We use the term "sleep hygiene" to describe good sleep habits. Some of these points may seem silly, but a considerable amount of research has gone into the topic and good evidence suggests that many of these strategies can provide long term improvements to your sleep quality.
Get consistent with your sleep pattern. Stick with a usual bedtime and wake time everyday including on weekends.
Avoid naps. Even if you have a bad night, keep your daytime routine consistent and try to avoid naps. Naps will only make it harder to initiate sleep the next night and perpetuate sleep challenges.
Sleep when tired. Don't try to initiate sleep while you are wide awake and just laying in bed. If you are getting sleepy, time to lay down.
If at first you don't succeed, start over. Don't lay in bed endlessly tossing and turning if you are unable to fall asleep. If after 20-30 minutes, you haven't fallen asleep, get up out of bed, focus on a few of the other tips below, and then try again. This also means no clock watching. Don't look at the clock tossing and turning for hours as this increases negative thoughts which makes sleep harder.
Make sure the space is right for sleep. Conditions matter. Sleep is easiest in a cool room with plenty of blankets to keep warm. Curtains to limit outside light are also helpful. White noise machines help some. For others, ear plugs will help set the right environment.
Bed is for sleeping only. Don't eat, watch TV, or work from bed. This tricks our body into knowing what the bed is for and can impact our sleep. When we use our bed for sleep and sex only, it helps our body and mind associate sleep with our bed.
Bath time. Data shows that a warm bath or shower a few hours before bedtime will help us become drowsy as our body temperature lowers again.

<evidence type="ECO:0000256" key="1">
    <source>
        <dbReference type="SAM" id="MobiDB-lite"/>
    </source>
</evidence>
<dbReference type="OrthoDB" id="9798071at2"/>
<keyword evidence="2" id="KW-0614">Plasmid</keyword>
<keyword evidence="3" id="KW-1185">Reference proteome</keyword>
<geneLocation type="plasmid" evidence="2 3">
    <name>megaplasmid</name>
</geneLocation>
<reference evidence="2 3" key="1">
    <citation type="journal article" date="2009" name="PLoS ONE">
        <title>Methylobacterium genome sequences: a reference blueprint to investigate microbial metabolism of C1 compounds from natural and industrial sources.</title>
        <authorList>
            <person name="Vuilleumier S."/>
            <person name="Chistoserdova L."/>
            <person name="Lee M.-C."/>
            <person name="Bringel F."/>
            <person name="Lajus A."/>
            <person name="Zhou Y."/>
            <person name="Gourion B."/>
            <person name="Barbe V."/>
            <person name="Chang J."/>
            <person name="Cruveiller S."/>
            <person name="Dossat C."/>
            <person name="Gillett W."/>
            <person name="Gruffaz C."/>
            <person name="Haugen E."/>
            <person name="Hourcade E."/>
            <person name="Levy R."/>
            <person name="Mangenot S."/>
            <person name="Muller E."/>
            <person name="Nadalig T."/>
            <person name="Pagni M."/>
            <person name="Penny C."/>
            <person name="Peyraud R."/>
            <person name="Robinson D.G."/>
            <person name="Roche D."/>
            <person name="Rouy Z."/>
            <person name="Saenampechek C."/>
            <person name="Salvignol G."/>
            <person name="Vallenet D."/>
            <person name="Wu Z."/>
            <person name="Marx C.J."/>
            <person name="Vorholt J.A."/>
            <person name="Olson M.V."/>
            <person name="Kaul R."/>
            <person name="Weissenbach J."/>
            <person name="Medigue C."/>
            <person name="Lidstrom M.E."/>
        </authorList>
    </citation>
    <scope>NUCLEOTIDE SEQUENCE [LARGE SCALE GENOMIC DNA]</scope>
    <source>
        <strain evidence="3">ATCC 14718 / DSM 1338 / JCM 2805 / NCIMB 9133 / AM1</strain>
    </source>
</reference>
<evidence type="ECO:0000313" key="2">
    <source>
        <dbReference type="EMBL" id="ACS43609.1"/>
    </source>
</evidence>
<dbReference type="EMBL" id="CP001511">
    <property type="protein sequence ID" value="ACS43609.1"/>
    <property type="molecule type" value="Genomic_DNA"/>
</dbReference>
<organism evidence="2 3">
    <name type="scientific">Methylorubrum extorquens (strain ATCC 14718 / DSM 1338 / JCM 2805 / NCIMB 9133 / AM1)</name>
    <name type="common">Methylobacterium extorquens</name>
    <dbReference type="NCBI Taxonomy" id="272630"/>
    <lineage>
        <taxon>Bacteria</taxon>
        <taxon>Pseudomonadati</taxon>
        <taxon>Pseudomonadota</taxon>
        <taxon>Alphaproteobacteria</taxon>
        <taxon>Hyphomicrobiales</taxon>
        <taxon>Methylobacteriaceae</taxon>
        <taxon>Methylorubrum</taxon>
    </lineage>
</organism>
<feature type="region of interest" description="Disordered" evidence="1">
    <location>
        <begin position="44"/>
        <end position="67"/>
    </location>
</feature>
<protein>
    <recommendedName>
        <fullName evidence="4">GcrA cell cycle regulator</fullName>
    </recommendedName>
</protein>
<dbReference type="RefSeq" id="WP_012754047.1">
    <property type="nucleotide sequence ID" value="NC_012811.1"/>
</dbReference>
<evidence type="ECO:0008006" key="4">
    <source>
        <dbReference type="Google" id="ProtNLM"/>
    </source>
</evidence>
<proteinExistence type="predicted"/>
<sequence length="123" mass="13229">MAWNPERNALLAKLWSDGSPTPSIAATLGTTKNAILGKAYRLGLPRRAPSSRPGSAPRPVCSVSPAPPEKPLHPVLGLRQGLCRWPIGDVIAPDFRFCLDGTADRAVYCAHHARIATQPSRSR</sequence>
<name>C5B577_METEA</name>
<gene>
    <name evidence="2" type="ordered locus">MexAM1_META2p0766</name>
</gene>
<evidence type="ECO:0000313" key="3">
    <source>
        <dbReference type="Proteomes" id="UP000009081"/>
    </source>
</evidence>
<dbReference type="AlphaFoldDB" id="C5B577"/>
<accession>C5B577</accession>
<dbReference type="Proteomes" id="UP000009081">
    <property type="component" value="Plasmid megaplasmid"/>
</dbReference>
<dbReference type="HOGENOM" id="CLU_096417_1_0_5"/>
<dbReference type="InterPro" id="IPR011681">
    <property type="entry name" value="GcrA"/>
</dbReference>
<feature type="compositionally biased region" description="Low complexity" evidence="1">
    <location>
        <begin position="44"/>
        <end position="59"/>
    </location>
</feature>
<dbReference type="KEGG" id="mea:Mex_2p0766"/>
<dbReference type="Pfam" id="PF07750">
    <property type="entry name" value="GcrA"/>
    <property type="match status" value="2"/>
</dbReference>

Get plenty of exercise and activity. Don't do it right before bed as this can adversely effect our sleep, but regular exercise during the day will help us to feel sleepy at bedtime.
Watch what you eat and drink. You probably don't need that triple shot of espresso at 5pm. Avoiding nicotine, caffeine, and alcohol several hours or more prior to bed can help improve sleep. Further, avoiding trying to sleep on an empty stomach is also helpful. The flip side is true too though, don't try to sleep with a belly full of food. It can be hard, but planning a healthy & balanced dinner can really set the stage for better sleep.
Put down that phone. And tablet. And computer. And whatever other device you are going to try to bargain with. The blue light our devices administer can really mess with our normal sleep/wake cycle. Ideally, we should avoid screens for 2 hours prior to our intended bedtime. If it isn't possible, make sure you are using a yellow light filter on your devices. In those screen-free hours leading up to bedtime, focus on reading instead.
Get a book and go on an adventure. Well, let your mind go for the adventure. Keep your body still and calm. Reading helps our eyes to feel fatigued and puts our mind in a better place for sleep.
Use melatonin correctly. If you are going to take a supplement like melatonin, make sure you are taking it at the right time. A common misconception is that 20-30 minutes after taking melatonin, it will help us initiate sleep. However, it is actually a much slower process than that. It can take 2-3 hours after taking melatonin for levels to achieve full effect. Try taking your melatonin earlier, like shortly after dinner. There is also evidence that sleeping with a weighted blanket may help to naturally increase melatonin levels!
Make sleep fun: Develop a ritual. Keep a diary. Find what works for you and keep doing it!
Stuck awake at night reading this? Tell us about your sleep. What works for you? What doesn't? Send us a line at firstname.lastname@example.org